SUNY Briefs 11/11/2011


A U.S. Army national guardsman who graduated from SUNY Cortland will speak at the school’s Veteran’s Day celebration on Friday.

Josh Bacigalupi, a kindergarden teacher who is also working toward a Certificate of Advanced Study in school-building and school-district leadership and served in Afghanistan in 2008, will speak to fellow servicemen and women at Cortland on the importance of family in military life. His wife Darci is the special events coordinator at Cortland.


SUNY Cortland will hold a teach-in and lecture on Nov. 16 to educate the public on the process of hydrofracking.

The lecture, titled “Don’t Drink The Water? Teach-In on Hydrofracking and the SGEIS,” will have project coordinators for the New York Public Interest Research Group (NYPIRG) and Cortland students give presentations that focus on the controversial natural gas extraction process known as hydrofracking, and the health and safety concerns that go with it.

The teach-in is co-sponsored by NYPIRG, the Environmental Justice Committee of the Center for Gender and Intercultural Studies and the school’s Education Club.



SUNY Canton is expecting record enrollment numbers for their winterterm online sessions.

Between 1,300 and 1,400 students are expected to sign up for this wide-ranging online class program, which offers over 100 courses in a wide variety of fields offered by the school.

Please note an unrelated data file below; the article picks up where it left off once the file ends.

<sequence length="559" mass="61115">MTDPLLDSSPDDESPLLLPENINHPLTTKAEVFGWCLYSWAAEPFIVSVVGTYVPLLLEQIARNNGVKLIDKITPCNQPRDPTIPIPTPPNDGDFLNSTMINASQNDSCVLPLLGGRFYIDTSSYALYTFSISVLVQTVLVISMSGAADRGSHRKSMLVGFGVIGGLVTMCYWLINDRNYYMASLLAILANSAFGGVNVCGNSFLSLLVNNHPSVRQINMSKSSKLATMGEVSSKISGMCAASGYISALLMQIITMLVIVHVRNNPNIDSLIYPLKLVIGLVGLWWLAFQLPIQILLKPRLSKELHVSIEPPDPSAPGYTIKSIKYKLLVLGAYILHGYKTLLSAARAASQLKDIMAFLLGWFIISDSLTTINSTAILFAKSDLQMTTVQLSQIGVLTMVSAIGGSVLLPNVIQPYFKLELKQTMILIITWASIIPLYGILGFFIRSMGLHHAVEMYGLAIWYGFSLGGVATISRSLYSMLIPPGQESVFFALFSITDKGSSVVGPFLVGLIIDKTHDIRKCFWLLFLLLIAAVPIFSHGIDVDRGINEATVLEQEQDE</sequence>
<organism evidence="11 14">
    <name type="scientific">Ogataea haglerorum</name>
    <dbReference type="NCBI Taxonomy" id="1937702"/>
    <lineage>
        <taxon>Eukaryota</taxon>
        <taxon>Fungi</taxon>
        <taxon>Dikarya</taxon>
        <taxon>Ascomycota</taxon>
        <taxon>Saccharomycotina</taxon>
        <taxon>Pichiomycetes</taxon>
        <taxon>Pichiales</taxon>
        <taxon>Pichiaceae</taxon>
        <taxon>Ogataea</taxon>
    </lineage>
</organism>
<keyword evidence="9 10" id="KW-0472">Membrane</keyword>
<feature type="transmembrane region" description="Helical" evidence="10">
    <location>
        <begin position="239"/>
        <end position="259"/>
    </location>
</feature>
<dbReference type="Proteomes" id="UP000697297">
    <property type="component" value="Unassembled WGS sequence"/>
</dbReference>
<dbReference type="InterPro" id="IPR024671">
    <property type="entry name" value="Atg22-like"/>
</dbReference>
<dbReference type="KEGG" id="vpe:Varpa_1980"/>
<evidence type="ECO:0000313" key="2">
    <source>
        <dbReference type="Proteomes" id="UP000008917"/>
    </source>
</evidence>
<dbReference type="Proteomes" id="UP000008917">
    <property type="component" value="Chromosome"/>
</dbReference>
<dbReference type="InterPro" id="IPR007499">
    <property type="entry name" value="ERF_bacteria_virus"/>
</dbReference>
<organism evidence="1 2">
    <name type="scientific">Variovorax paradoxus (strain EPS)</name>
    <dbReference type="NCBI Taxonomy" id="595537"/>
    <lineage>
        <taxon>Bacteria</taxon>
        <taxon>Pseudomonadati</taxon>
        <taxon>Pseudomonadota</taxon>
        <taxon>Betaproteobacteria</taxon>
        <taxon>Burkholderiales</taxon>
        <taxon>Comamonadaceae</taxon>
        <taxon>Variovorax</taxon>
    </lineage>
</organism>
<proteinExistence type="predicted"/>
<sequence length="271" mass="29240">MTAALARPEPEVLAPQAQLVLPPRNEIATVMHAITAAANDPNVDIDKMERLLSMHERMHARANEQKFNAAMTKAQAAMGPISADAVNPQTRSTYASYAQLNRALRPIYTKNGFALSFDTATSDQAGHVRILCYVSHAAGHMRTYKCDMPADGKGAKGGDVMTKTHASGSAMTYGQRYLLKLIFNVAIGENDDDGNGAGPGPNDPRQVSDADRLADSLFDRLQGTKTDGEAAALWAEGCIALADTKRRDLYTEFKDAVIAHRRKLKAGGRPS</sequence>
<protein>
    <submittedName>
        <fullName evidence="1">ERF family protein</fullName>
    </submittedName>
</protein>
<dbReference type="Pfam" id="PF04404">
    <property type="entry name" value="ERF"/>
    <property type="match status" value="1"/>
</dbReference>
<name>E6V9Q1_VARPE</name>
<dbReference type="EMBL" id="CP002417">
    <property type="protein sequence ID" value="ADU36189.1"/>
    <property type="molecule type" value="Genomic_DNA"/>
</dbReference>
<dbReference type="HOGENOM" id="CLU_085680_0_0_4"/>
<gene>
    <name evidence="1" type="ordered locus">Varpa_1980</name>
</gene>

The program began in 2005, with only 18 classes and 160 enrollments, and those numbers have grown exponentially in the years since.

The program runs from December to January. Students are allowed a maximum of six Winterterm credit hours.



Representatives from SUNY Delhi’s culinary arts program will work with the U.S. Army as part of their Armed Forces Training with Industry (TWI) program.

The program, which began in 2009, has students and associate professors working with Army personnel to boost the culinary skills of soldiers participating in the annual U.S. Army Culinary Arts Competition. The Army said they picked Delhi for this year’s competition because of its reputation as a premiere culinary school.

This is the second time Delhi has participated in the TWI program, and the Army said they will look for a new school to work in the program next year.



SUNY Oneonta announce Wednesday that they will be closing its student-run public radio station.

The station, WUOW, will cease broadcasting due to cost concerns and a lessening of importance in emergency broadcasts. The school will slowly phase out the station’s operations but did not give a timetable for that plan.

The school’s other public radio station, WONY, will not be affected by the closing of WUOW.



A student environmental group at SUNY Fredonia will hold an open exposition in protest of the hydrofracking process.

The group, called Campus Climate Challenge, is putting on this exposition to inform people of the potential dangers of hydrofracking, which New York state legalized this past July.

The exposition will consist of art, music and writing presentations from Fredonia students.



SUNY Potsdam announced Thursday that they are starting a new student initiative focused on preventing drinking deaths.

The school’s Red Branch program is launching “Every Second Counts,” which will focus on educating students on the dangers that come with abundant alcohol consumption. They will be taught how to handle emergency situations and how to contact the proper authorites.

This program was adopted from SUNY Stony Brook’s Red Branch program.

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